Do Gamers Really Need An Adjustable Hate Speech Fade Button?

That and more this week In Race and Racism

Two friends play video games./ Getty Images

The racial nonsense was thick this past week. From an adjustable hate speech slider for gamers to the racist roots of the District of Columbia’s federal disenfranchisement, here’s some of the race and racism news you might have missed.

“Computer: Decrease racism shields by 17 percent.”

How much White nationalism, body shaming and sexism would you prefer to experience today? Apparently Intel thought that answers other than “none” were acceptable, because it recently previewed a service that would allow video gamers to choose the degree of racism, misogyny or hate speech that comes in through their headsets from other players. This service, called Bleep, tries to use artificial intelligence to try and filter out anything from ‘aggressive’ language to the N-word from online voice chat. Users choose the level they consider acceptable using a slider. “Hateful speech is something that needs to be educated and fought, not toggled on a settings screen,” writes Luke Plunkett at Kotaku. At Kotaku you can see screenshots of the actual slider and get a better idea of just how absurd this really is.

The advent of “copaganda”

As I tried to absorb and process the trauma of yet another killing of a Black person by police, I stumbled upon this interesting read in Vox about how police procedural dramas have conditioned Americans to see police as heroes. But Hollywood didn’t start out depicting them that way — in the early days of film, police were usually shown as bumbling, corrupt idiots. If you’ve ever been addicted to “Law and Order: SVU” and felt guilty about enjoying its valorized depiction of law enforcement that so often clashes with police behavior in real life, this is probably a must read.

Covid’s impact on Black maternal health

The pandemic has a way of making existing inequities worse, and that’s especially true for pregnant Black women, who face higher rates of maternal and infant death, limited prenatal care and financial uncertainty. “We know that high stress prenatally contributes to some of the inequities we see… Covid is substantially adding to the stress of Black people. I imagine we’re going to see that in our birthing outcomes,” maternal equity advocate Dana Sherrod told NBC BLK. Read on to find how health advocates and community organizers to trying to counteract that.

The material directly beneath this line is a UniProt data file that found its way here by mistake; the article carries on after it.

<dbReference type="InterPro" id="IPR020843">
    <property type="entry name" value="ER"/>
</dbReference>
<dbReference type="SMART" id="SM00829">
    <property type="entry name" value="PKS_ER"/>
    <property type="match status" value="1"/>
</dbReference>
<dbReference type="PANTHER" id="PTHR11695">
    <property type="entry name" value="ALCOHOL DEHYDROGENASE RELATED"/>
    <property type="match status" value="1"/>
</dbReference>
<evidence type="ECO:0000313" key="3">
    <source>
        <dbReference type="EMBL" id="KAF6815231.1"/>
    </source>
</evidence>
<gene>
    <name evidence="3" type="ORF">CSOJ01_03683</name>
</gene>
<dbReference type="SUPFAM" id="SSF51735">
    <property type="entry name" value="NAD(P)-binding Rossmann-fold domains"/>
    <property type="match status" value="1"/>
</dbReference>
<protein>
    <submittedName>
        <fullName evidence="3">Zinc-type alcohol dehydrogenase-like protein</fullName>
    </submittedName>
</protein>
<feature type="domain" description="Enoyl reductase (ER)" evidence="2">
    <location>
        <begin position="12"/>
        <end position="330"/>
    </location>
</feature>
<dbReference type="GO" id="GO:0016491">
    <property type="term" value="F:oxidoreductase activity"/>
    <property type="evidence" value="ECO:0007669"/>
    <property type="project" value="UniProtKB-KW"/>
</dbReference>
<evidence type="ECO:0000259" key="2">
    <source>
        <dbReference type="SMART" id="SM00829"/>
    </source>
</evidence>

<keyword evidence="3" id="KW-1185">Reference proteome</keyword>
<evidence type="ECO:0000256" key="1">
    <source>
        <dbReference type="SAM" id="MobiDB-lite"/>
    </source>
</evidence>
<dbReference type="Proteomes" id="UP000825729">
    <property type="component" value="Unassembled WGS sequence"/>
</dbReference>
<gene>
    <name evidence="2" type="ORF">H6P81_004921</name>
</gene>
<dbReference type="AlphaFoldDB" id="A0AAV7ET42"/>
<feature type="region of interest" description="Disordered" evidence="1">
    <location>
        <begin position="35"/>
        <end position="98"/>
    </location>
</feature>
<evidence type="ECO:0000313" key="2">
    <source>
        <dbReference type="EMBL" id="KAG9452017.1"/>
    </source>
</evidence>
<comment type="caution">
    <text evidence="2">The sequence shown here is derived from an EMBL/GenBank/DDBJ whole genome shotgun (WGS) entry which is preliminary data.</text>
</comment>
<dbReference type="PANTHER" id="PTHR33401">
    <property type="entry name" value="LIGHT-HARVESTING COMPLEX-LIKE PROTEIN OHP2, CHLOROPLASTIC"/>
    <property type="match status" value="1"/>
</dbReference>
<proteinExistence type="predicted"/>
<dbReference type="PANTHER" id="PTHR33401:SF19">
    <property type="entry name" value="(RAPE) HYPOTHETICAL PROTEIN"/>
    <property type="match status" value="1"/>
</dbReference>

When one of California’s best beaches was Black

Local officials in the California city of Manhattan Beach are moving to rectify a racist wrong. In 1912, the African-American Bruce family built a successful resort in Manhattan Beach that catered to a Black clientele. After the local KKK failed to intimidate them into selling, the city used eminent domain to seize the beachfront property in 1924. Today, the property is worth about $75 million, but the amount paid to Charles and Willa Bruce was a pittance, and they died a few years after losing their land. Now Los Angeles County and state officials are trying to return the property to the Bruces’ descendants. Some of the inhabitants of the majority-white Manhattan Beach are not exactly thrilled.

Disenfranchisement in D.C.

Why isn’t the District of Columbia a state? Why don’t its residents have a single voting Congressional representative? As you might have guessed, it has something to do with large numbers of residents being Black. The Washington Post explains how post-Civil War, White politicians were so threatened by the idea of a growing Black population with the right to vote that they just decided to disenfranchise everybody, even in local elections: “Some wealthier Whites simply preferred to have no voting rights rather than share a ballot box with large numbers of Black people, who made up one-third of the population by 1880.”

When the AI is BS

A Black man from Michigan is suing Detroit police after the department’s facial recognition software falsely identified him as a suspect in a shoplifting case, leading to his arrest. The whole incident highlights a lot of the problems with the software itself, which is more likely to misidentify non-White faces, but it also raises questions about how it isused by law enforcement.

Digging for your roots

Family history buffs have a new tool at their disposal as they try to discover more about the lives of their enslaved ancestors — whether they lived in the U.S., Caribbean, or Latin America. Enslaved.org aims to provide context about the places and events that might have defined their lives. The site is compiling records from more than 600,000 people and 5 million archival citations. It’s not quite as simple as entering the name of your great-great-great grandparent and coming up with an Ancestry.com-style array of resources — at least, not yet — but it could help find records like bills of sale, archival interviews, slave ship manifests, and legal documents. At National Geographic, writer Rachel Jones explains the site’s goals as well as its shortcomings as she tried to find information about her own ancestors.

Stephanie Siek is a writer and editor who loves cats, cookie dough and aborted alliteration.

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